Care for the elderly, but who cares?

Posted on: 23 February 2010 by Gareth Hargreaves

Providing care and dignified living standards for Britain's increasing number of elderly is too important an issue to ignore – the crisis is with us now and it needs sorting once and for all.

Have you noticed the recent debate around that old thorny issue of ‘Care for the Elderly’?

I may be a cynic, but it seems to me this topic gets dragged out around every election and suddenly all the parties have a view; a new plan; a ‘brave’ new initiative; 'The' solution! The election comes and goes along with interest in care issues; there is no solution just a good old patch up and the carers (both paid and unpaid) stumble on to the next opportunity of awareness.

This is a very current issue and it is not going to go away – it is going to get worse. Why is no political party prepared to grasp the nettle of care and how to pay for it. The answer is simple – there is no solution that we can afford as a nation. The numbers are just too big and would swamp any government’s coffers.

Scotland pays for all care irrespective of your income or assets. But after only a few years they are already finding that it is not a policy that is sustainable. Within a couple of years they are going to have modified the eligibility criteria to make it affordable to the tax payer.

For many years I have been baffled why someone has not matched the desire to work by our older population with the need for carers that genuinely care and have the natural skills to help a dependent older person. This would fill the skill gap and be a step in the right direction. For a start this would help ease the situation of the hundreds of thousands of unpaid carers in families throughout the land. It might stop the ignominy of thousands of people who are cared for by younger members of the family – many of whom are children. Before we preach to other countries about child labour we should get our own house in order.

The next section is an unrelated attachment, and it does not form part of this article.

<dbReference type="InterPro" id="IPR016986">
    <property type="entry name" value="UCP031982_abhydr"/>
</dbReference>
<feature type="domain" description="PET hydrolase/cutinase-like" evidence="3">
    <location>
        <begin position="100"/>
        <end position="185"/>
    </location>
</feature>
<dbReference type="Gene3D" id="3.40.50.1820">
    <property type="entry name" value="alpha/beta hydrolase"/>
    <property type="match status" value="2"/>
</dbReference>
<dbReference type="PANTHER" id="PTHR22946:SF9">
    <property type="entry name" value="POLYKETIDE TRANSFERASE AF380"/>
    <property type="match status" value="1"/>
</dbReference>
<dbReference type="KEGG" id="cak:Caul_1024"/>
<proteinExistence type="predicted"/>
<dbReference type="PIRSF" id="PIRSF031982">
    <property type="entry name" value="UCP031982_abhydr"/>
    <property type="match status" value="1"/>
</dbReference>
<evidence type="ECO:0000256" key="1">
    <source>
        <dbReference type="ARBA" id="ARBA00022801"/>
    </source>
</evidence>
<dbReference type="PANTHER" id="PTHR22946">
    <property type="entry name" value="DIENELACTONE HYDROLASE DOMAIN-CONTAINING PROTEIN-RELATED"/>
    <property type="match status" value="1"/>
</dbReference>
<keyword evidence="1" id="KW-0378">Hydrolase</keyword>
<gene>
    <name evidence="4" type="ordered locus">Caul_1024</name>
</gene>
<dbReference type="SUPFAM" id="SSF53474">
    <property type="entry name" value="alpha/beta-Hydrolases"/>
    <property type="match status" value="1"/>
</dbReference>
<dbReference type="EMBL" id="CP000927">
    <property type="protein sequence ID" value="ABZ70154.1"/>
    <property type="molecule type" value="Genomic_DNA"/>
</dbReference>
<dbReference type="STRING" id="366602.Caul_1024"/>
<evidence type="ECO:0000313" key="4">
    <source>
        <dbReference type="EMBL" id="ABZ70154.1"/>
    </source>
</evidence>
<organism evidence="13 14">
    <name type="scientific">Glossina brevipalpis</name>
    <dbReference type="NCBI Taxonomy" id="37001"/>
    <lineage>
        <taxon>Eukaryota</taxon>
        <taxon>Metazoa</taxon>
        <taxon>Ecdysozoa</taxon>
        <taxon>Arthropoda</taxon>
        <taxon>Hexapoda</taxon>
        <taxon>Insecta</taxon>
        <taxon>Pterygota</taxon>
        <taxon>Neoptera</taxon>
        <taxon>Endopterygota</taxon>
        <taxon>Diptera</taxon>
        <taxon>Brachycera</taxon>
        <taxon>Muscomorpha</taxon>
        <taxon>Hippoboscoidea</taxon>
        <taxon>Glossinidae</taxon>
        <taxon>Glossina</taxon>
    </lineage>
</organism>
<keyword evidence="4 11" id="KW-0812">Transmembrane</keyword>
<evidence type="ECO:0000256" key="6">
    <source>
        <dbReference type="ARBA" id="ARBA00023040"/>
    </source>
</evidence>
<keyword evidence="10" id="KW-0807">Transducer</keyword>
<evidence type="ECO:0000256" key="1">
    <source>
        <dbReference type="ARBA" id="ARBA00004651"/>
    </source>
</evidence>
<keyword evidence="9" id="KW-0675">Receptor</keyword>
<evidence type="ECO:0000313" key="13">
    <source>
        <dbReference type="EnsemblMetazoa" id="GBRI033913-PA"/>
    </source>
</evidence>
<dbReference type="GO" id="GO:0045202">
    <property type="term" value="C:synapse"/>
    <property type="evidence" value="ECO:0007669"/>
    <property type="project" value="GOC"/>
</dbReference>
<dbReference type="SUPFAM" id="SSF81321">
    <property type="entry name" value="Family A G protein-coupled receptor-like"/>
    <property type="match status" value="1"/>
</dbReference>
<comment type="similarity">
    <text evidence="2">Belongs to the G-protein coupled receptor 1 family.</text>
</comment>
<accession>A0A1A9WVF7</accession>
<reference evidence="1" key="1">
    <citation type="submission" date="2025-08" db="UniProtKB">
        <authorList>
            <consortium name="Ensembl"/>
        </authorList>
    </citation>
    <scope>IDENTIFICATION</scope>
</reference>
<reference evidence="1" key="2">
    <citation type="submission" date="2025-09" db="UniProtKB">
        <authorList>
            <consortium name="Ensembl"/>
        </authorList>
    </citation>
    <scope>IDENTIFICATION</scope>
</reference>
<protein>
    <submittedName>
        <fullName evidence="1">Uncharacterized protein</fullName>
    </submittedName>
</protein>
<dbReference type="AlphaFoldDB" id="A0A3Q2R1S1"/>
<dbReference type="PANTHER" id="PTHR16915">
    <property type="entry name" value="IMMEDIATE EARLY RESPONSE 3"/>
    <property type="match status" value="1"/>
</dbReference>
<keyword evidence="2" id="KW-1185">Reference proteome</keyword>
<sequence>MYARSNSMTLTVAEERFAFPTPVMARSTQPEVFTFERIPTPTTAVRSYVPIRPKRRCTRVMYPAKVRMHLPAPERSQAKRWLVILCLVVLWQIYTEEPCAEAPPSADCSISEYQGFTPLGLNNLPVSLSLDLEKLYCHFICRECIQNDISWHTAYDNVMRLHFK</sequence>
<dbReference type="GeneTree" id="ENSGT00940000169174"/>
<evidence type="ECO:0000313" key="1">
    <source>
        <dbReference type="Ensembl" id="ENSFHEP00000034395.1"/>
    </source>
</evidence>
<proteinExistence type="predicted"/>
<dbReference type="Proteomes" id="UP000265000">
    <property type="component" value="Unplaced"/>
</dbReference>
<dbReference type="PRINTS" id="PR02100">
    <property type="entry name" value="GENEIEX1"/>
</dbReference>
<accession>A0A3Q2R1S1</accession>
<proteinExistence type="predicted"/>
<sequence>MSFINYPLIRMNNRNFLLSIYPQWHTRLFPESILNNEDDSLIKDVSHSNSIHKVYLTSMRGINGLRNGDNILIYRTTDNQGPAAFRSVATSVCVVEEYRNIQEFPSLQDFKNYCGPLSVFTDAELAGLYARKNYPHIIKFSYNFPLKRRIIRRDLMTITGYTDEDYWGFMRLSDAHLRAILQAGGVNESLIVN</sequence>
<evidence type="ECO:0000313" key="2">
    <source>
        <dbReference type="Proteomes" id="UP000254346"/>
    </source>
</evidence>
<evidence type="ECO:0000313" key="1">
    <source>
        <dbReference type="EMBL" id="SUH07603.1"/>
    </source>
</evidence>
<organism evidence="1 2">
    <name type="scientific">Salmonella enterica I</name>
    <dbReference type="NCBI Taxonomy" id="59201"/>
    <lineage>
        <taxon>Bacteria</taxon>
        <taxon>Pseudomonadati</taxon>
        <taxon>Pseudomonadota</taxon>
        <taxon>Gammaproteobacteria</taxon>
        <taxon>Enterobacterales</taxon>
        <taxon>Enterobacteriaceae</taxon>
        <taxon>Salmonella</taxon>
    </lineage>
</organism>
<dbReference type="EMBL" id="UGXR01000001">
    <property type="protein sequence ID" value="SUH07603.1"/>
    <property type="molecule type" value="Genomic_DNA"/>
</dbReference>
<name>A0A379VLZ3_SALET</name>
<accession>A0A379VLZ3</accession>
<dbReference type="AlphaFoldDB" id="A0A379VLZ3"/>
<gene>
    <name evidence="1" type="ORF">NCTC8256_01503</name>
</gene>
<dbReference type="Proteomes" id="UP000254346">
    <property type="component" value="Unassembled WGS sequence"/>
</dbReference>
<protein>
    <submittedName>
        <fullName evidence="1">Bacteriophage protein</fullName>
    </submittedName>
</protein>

Accepting that there is no shortage of hands to do the work the big challenge is how to pay for it. One way is to make it free for everyone who needs care and raise taxes to pay for it – or better still reduce government spending and waste. Don’t like that? Then levy a consumer tax on tobacco, alcohol and foods that have high levels of fat in them. A lot of care needs are caused by these products so let those that use them contribute towards their future care costs as they use them.

An added plus of this strategy would be to reduce NHS costs at the same time! You don’t like that solution? Then try this for size! Everybody gets free care when they need it, but once they have died their estate reimburses the cost on a sliding scale dependent on the size of the estate of the deceased. This way the really needy pay nothing and the very rich pay a lot – seems fair to me. There are plenty of actuaries and accountants that could work out such a scheme and make it fair. This way the users pay for what they use. The cost of those unable to pay anything would be paid out of taxes – exactly as it is now.

This is too important an issue to let it drag on for another government term of five years – the crisis is with us now and it needs sorting once and for all.

To put this in place will require a strong government with a strong leader and the determination to get it done. A touch of the Barak Obama spirit  is needed - Yes we can!

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